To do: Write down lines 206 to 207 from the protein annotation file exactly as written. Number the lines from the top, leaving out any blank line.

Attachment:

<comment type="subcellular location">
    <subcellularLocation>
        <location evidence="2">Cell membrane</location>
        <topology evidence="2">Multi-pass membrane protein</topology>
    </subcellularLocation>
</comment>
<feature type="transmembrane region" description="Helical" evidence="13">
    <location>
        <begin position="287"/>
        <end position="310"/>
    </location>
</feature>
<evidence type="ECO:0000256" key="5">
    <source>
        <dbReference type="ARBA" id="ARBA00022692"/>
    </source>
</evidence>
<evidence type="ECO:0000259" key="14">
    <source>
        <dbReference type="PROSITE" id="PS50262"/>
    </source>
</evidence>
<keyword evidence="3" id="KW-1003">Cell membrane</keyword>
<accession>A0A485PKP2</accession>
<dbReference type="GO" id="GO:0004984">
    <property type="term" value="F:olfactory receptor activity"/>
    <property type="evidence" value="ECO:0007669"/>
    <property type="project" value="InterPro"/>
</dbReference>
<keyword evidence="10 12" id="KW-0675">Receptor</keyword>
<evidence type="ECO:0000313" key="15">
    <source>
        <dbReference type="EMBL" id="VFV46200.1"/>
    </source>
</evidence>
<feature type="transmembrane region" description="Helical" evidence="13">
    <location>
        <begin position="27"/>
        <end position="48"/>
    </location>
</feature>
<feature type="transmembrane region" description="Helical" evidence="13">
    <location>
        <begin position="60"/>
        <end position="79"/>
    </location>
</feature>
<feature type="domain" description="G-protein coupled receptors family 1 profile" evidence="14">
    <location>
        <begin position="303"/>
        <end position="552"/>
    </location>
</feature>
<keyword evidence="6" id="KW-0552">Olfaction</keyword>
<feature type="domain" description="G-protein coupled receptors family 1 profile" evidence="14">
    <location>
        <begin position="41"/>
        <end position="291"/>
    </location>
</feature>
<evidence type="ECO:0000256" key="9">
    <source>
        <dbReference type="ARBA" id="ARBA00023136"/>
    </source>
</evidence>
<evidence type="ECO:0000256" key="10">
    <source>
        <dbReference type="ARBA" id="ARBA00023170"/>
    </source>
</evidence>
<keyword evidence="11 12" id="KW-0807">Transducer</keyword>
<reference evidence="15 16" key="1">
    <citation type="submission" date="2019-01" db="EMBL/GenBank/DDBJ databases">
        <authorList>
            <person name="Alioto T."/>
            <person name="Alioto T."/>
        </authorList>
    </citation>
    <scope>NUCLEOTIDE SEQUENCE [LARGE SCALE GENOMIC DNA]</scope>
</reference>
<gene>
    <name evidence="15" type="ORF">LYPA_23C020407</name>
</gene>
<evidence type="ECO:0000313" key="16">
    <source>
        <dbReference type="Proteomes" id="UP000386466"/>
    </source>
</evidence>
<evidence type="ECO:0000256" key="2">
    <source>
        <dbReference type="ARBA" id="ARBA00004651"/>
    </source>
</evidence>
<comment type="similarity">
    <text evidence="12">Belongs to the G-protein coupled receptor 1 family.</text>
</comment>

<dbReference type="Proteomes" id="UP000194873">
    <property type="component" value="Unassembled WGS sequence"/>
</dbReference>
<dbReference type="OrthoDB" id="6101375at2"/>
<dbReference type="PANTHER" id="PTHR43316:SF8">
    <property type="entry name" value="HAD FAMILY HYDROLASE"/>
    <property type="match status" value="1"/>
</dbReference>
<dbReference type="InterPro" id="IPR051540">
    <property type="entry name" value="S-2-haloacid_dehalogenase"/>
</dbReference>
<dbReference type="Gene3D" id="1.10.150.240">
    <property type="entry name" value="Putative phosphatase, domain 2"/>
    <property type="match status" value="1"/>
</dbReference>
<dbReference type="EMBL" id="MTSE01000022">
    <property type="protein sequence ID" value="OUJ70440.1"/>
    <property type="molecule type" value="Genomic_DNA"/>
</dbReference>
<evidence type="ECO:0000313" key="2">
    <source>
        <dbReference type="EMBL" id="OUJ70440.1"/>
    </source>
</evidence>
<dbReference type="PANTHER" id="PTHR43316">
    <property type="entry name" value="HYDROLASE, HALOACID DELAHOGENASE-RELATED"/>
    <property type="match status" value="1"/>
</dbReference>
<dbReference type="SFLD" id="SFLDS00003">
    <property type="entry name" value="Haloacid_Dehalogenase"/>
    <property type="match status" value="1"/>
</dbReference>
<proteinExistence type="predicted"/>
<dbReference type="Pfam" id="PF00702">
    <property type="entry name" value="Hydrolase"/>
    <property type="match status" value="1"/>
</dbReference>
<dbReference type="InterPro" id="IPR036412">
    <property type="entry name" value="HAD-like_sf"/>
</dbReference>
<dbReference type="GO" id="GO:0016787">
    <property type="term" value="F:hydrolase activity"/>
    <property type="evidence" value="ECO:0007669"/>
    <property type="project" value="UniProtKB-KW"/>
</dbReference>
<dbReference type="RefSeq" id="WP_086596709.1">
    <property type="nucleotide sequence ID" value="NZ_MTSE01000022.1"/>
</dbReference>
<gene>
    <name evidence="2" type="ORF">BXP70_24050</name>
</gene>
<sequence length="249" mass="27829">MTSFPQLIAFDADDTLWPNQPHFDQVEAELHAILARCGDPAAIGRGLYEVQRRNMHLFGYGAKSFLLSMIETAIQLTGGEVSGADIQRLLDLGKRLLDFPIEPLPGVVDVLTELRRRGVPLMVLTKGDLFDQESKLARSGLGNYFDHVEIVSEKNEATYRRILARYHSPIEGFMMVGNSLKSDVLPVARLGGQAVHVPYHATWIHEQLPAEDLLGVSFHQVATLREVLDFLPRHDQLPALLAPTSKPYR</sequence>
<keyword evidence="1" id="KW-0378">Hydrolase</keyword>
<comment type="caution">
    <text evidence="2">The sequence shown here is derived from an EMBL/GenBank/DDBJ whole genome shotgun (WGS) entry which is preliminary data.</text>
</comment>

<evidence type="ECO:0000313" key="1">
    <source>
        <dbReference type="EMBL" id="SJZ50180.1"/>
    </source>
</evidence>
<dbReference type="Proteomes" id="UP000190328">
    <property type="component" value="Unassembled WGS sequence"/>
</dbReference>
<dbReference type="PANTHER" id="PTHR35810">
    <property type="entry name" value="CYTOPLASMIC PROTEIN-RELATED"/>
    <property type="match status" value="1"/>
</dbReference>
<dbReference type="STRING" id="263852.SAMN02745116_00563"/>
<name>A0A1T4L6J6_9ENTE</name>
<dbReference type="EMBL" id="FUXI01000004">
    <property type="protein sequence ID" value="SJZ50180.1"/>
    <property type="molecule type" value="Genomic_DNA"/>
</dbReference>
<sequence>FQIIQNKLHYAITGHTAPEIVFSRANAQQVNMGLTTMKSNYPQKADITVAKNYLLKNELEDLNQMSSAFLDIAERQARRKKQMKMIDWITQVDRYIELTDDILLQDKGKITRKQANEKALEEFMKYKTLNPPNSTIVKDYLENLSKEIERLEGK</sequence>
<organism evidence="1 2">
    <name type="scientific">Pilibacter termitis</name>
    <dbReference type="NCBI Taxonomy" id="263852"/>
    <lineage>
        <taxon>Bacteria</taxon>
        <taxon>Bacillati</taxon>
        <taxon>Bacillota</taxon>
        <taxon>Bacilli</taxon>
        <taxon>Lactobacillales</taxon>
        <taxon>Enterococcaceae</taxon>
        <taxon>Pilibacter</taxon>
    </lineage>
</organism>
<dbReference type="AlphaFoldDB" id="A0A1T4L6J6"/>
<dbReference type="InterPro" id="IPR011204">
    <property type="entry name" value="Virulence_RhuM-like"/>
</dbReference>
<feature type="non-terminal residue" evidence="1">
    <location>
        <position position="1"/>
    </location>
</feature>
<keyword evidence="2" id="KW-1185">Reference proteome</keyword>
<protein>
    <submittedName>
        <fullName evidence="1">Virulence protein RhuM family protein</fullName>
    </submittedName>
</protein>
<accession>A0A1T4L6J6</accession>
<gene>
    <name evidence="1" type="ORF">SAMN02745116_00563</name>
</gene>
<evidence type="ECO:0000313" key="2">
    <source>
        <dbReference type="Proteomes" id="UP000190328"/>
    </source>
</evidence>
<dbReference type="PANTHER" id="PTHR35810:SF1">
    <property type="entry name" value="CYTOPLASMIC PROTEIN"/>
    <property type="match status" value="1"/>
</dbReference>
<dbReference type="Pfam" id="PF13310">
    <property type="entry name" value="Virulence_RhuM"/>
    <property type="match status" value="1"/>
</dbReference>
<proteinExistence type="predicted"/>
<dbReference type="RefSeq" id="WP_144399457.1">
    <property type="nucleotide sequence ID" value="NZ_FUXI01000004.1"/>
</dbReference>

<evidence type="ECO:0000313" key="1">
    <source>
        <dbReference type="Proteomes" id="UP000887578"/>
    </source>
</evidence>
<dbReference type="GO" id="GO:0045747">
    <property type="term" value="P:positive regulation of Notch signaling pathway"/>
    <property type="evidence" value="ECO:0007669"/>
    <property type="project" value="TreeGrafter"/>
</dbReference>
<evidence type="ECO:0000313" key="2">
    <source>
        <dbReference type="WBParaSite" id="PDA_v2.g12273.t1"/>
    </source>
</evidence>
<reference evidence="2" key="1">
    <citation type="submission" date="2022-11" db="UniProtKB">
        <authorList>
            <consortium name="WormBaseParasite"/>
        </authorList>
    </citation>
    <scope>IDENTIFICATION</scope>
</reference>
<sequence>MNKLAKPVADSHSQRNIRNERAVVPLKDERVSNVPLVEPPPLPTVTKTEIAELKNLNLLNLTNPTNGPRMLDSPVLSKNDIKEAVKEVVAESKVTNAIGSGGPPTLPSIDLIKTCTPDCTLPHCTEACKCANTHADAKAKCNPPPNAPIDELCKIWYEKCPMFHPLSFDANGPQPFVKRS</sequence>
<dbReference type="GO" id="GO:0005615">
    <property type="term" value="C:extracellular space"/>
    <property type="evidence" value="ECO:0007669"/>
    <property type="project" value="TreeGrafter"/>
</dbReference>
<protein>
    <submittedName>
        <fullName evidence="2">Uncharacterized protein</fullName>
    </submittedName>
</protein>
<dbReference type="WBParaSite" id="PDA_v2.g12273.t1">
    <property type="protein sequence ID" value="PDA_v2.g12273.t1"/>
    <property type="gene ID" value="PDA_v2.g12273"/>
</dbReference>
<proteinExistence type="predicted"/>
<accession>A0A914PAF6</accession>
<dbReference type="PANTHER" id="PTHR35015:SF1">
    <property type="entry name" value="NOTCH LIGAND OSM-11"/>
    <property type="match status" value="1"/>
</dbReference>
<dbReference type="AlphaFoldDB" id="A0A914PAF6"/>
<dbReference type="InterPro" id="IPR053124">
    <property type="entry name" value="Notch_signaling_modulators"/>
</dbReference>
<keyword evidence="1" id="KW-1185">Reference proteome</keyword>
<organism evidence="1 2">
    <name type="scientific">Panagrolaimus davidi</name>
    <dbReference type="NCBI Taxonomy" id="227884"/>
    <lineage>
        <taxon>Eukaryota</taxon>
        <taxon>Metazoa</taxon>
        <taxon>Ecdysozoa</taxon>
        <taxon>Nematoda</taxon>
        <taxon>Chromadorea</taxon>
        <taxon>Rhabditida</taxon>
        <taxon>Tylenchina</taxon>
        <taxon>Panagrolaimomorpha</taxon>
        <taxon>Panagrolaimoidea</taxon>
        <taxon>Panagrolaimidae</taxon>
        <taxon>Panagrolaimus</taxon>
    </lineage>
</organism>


        <dbReference type="Proteomes" id="UP000190328"/>
    </source>